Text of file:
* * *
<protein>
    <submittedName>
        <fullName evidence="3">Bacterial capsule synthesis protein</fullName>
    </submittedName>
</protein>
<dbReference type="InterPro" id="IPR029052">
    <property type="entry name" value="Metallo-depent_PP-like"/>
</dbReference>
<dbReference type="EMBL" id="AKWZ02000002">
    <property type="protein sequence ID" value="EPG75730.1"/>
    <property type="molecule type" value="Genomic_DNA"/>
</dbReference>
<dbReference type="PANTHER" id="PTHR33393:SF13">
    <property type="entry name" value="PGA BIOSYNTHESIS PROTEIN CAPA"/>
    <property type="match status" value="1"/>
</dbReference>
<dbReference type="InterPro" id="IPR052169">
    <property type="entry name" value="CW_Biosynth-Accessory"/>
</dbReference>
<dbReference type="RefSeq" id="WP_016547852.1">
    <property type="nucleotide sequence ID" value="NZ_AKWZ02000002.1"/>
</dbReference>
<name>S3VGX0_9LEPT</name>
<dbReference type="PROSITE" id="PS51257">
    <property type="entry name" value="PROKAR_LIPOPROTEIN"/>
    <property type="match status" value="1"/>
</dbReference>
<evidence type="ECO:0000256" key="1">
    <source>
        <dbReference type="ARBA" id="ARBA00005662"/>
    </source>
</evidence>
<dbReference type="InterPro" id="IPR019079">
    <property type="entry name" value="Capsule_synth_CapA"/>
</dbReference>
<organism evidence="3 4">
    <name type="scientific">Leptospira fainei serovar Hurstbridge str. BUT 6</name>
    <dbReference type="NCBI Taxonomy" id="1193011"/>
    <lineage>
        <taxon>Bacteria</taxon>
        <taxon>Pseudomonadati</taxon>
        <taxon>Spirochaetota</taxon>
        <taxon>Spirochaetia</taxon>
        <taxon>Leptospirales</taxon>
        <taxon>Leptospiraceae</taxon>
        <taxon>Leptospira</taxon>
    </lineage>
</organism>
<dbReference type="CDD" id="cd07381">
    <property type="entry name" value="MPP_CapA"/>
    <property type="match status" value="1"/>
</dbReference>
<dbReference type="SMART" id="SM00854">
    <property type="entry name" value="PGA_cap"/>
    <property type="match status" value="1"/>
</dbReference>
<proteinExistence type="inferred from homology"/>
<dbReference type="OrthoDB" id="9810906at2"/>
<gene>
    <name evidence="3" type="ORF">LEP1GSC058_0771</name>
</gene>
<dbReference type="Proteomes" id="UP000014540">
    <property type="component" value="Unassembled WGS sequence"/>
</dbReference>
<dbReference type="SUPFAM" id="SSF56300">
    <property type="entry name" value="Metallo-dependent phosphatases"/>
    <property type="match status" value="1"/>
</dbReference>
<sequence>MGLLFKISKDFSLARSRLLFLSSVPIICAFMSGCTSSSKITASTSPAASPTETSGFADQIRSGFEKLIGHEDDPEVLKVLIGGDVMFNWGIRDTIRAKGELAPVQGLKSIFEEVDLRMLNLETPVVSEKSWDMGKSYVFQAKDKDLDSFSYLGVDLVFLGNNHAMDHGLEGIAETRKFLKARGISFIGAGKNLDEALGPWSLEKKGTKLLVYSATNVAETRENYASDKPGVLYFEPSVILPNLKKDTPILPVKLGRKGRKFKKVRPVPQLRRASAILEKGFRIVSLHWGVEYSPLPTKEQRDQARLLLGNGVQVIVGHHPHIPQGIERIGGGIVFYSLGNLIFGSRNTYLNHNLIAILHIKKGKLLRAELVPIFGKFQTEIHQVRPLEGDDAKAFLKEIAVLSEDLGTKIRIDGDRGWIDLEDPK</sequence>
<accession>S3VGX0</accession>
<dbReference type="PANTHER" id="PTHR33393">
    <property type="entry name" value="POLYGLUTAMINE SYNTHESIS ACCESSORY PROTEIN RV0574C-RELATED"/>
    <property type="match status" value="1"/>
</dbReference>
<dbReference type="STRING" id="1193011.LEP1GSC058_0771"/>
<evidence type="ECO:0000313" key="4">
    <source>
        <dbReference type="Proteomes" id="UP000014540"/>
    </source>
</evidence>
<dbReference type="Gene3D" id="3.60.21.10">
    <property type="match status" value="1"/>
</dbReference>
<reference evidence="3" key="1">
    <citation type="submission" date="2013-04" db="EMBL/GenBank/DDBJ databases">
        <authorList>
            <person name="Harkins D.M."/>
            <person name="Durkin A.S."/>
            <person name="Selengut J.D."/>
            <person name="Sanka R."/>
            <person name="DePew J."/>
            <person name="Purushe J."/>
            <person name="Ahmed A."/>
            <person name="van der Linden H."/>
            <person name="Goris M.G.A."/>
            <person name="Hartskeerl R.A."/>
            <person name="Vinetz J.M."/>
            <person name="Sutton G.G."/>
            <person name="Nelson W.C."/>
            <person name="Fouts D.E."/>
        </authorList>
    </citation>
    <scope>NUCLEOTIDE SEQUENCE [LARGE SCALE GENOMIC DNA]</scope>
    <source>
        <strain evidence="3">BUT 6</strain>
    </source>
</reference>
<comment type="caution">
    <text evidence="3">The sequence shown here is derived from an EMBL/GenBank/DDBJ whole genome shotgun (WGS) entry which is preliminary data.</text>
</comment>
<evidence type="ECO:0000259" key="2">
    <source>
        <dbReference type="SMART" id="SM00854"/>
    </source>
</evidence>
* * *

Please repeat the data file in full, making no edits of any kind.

<protein>
    <submittedName>
        <fullName evidence="3">Bacterial capsule synthesis protein</fullName>
    </submittedName>
</protein>
<dbReference type="InterPro" id="IPR029052">
    <property type="entry name" value="Metallo-depent_PP-like"/>
</dbReference>
<dbReference type="EMBL" id="AKWZ02000002">
    <property type="protein sequence ID" value="EPG75730.1"/>
    <property type="molecule type" value="Genomic_DNA"/>
</dbReference>
<dbReference type="PANTHER" id="PTHR33393:SF13">
    <property type="entry name" value="PGA BIOSYNTHESIS PROTEIN CAPA"/>
    <property type="match status" value="1"/>
</dbReference>
<dbReference type="InterPro" id="IPR052169">
    <property type="entry name" value="CW_Biosynth-Accessory"/>
</dbReference>
<dbReference type="RefSeq" id="WP_016547852.1">
    <property type="nucleotide sequence ID" value="NZ_AKWZ02000002.1"/>
</dbReference>
<name>S3VGX0_9LEPT</name>
<dbReference type="PROSITE" id="PS51257">
    <property type="entry name" value="PROKAR_LIPOPROTEIN"/>
    <property type="match status" value="1"/>
</dbReference>
<evidence type="ECO:0000256" key="1">
    <source>
        <dbReference type="ARBA" id="ARBA00005662"/>
    </source>
</evidence>
<dbReference type="InterPro" id="IPR019079">
    <property type="entry name" value="Capsule_synth_CapA"/>
</dbReference>
<organism evidence="3 4">
    <name type="scientific">Leptospira fainei serovar Hurstbridge str. BUT 6</name>
    <dbReference type="NCBI Taxonomy" id="1193011"/>
    <lineage>
        <taxon>Bacteria</taxon>
        <taxon>Pseudomonadati</taxon>
        <taxon>Spirochaetota</taxon>
        <taxon>Spirochaetia</taxon>
        <taxon>Leptospirales</taxon>
        <taxon>Leptospiraceae</taxon>
        <taxon>Leptospira</taxon>
    </lineage>
</organism>
<dbReference type="CDD" id="cd07381">
    <property type="entry name" value="MPP_CapA"/>
    <property type="match status" value="1"/>
</dbReference>
<dbReference type="SMART" id="SM00854">
    <property type="entry name" value="PGA_cap"/>
    <property type="match status" value="1"/>
</dbReference>
<proteinExistence type="inferred from homology"/>
<dbReference type="OrthoDB" id="9810906at2"/>
<gene>
    <name evidence="3" type="ORF">LEP1GSC058_0771</name>
</gene>
<dbReference type="Proteomes" id="UP000014540">
    <property type="component" value="Unassembled WGS sequence"/>
</dbReference>
<dbReference type="SUPFAM" id="SSF56300">
    <property type="entry name" value="Metallo-dependent phosphatases"/>
    <property type="match status" value="1"/>
</dbReference>
<sequence>MGLLFKISKDFSLARSRLLFLSSVPIICAFMSGCTSSSKITASTSPAASPTETSGFADQIRSGFEKLIGHEDDPEVLKVLIGGDVMFNWGIRDTIRAKGELAPVQGLKSIFEEVDLRMLNLETPVVSEKSWDMGKSYVFQAKDKDLDSFSYLGVDLVFLGNNHAMDHGLEGIAETRKFLKARGISFIGAGKNLDEALGPWSLEKKGTKLLVYSATNVAETRENYASDKPGVLYFEPSVILPNLKKDTPILPVKLGRKGRKFKKVRPVPQLRRASAILEKGFRIVSLHWGVEYSPLPTKEQRDQARLLLGNGVQVIVGHHPHIPQGIERIGGGIVFYSLGNLIFGSRNTYLNHNLIAILHIKKGKLLRAELVPIFGKFQTEIHQVRPLEGDDAKAFLKEIAVLSEDLGTKIRIDGDRGWIDLEDPK</sequence>
<accession>S3VGX0</accession>
<dbReference type="PANTHER" id="PTHR33393">
    <property type="entry name" value="POLYGLUTAMINE SYNTHESIS ACCESSORY PROTEIN RV0574C-RELATED"/>
    <property type="match status" value="1"/>
</dbReference>
<dbReference type="STRING" id="1193011.LEP1GSC058_0771"/>
<evidence type="ECO:0000313" key="4">
    <source>
        <dbReference type="Proteomes" id="UP000014540"/>
    </source>
</evidence>
<dbReference type="Gene3D" id="3.60.21.10">
    <property type="match status" value="1"/>
</dbReference>
<reference evidence="3" key="1">
    <citation type="submission" date="2013-04" db="EMBL/GenBank/DDBJ databases">
        <authorList>
            <person name="Harkins D.M."/>
            <person name="Durkin A.S."/>
            <person name="Selengut J.D."/>
            <person name="Sanka R."/>
            <person name="DePew J."/>
            <person name="Purushe J."/>
            <person name="Ahmed A."/>
            <person name="van der Linden H."/>
            <person name="Goris M.G.A."/>
            <person name="Hartskeerl R.A."/>
            <person name="Vinetz J.M."/>
            <person name="Sutton G.G."/>
            <person name="Nelson W.C."/>
            <person name="Fouts D.E."/>
        </authorList>
    </citation>
    <scope>NUCLEOTIDE SEQUENCE [LARGE SCALE GENOMIC DNA]</scope>
    <source>
        <strain evidence="3">BUT 6</strain>
    </source>
</reference>
<comment type="caution">
    <text evidence="3">The sequence shown here is derived from an EMBL/GenBank/DDBJ whole genome shotgun (WGS) entry which is preliminary data.</text>
</comment>
<evidence type="ECO:0000259" key="2">
    <source>
        <dbReference type="SMART" id="SM00854"/>
    </source>
</evidence>